A minority media group is taking its opposition to the Comcast-NBC Universal merger directly to President Obama, citing his promises to foster diversity and fight corruption.
The National Coalition of African American Owned Media (NCAAOM) bought a full-page ad in the Washington Post on Monday panning the Comcast-NBC Universal deal, which is under review in the Justice Department and at the Federal Communications Commission (FCC).
The ad is written specifically for Obama.
It includes an excerpt of a letter he sent to the FCC while he was a senator that advocated for greater diversity in media ownership.
"As a promising young senator from Illinois, you were a longtime advocate for consumers, and a champion for diversity, in the face of increasing media consolidation," the ad says.
The group demands a merger condition that would prevent Comcast from laying off any employees, describing the merger as an important consideration in federal employment policy. It also contends that swift regulatory approval would cast doubt on Obama's commitment to ethical government.
"Make no mistake, an approval of this merger is an affirmation of heavy-handed, influential and expensive lobbyist practice, and sends a loud and clear message about your administration’s failure to deliver the change you promised us," it says.
The group said it plans to bring a lawsuit against the FCC for "not protecting African Americans in media."
It contends that Comcast has neglected to offer diverse programming even though it has more African-American subscribers than any other television distributor.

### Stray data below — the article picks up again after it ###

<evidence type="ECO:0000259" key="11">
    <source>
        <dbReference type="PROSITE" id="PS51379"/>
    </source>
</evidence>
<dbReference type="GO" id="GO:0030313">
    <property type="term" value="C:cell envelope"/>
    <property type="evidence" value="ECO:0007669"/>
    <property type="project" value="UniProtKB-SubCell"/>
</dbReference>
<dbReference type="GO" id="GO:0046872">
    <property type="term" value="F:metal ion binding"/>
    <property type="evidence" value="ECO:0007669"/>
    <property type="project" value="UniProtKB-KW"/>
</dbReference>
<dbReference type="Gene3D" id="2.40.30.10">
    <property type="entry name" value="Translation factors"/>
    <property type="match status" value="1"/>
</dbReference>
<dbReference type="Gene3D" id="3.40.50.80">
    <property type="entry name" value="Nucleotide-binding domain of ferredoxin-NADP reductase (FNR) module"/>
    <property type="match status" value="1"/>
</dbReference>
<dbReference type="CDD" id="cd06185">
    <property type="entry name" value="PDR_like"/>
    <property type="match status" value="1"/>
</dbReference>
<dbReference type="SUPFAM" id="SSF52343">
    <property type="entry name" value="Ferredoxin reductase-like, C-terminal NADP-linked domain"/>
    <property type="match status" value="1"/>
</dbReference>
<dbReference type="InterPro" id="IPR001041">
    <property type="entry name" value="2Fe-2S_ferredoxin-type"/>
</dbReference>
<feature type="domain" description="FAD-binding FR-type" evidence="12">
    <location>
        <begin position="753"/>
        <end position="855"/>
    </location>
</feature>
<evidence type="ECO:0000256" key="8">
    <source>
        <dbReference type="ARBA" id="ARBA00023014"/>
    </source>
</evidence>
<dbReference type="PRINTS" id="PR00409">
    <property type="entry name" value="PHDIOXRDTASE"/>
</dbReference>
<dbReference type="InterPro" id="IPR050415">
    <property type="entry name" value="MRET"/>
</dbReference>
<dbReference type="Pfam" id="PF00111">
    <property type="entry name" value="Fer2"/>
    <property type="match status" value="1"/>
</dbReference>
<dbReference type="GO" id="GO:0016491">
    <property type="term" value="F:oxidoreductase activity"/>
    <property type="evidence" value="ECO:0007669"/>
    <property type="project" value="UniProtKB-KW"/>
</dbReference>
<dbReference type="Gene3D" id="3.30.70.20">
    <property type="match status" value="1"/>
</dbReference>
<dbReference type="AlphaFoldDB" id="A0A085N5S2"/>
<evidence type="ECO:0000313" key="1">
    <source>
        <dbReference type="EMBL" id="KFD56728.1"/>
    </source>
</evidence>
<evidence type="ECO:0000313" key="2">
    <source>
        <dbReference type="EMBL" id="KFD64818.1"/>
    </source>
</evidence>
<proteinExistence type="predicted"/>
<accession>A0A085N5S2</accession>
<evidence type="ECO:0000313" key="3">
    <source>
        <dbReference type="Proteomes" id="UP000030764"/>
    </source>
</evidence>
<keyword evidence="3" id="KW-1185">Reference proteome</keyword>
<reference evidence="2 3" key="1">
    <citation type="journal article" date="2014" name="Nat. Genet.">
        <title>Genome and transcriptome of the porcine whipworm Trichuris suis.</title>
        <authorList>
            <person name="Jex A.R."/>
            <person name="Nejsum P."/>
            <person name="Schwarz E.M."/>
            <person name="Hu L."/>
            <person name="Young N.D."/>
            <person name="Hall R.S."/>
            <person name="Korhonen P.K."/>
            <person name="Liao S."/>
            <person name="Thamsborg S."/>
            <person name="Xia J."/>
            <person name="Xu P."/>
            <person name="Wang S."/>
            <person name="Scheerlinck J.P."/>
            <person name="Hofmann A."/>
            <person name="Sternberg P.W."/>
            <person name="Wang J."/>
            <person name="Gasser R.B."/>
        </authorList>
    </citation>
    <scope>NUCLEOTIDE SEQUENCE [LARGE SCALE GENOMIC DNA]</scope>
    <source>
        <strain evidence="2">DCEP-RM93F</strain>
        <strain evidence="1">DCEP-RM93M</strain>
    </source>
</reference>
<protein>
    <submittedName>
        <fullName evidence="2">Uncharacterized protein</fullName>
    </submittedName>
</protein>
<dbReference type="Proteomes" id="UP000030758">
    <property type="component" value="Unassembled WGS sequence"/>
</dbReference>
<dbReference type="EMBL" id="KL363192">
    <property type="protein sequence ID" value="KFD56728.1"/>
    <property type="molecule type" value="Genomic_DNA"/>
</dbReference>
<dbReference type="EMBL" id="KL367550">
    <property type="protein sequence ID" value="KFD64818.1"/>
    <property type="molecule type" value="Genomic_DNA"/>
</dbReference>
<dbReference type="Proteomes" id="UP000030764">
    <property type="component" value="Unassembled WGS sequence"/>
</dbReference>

"Despite the fact that Comcast, its executives and shareholders have built their company and personal wealth off the income of African Americans, Comcast Cable currently allocates none of its channel capacity, nor any of its $8-billion programming budget, to networks that are African American wholly owned and widely distributed to their nearly 23-million subscribers," the ad says.
Comcast chief executive Brian Roberts and Comcast chief operating officer and incoming NBC Universal chief Steve Burke paid themselves collectively more than $61 million last year, "which is more than they paid African American owned media combined," according to NCAAOM.
The group asks for a merger condition mandating that Comcast devote "10 percent of its channel capacity (50 channels), and 10 percent of its programming budget ($800-million) to networks that are African American wholly owned within six months of the merger’s regulatory approval."
Comcast says diversity has been a key consideration in its practices and that it will expand its diversity commitments post-merger.
It promised in June to add at least three independent cable channels with substantial minority ownership interest over the next three years, to bring on more minority advisory groups, and to spend $7 million more on advertising in minority-owned media next year.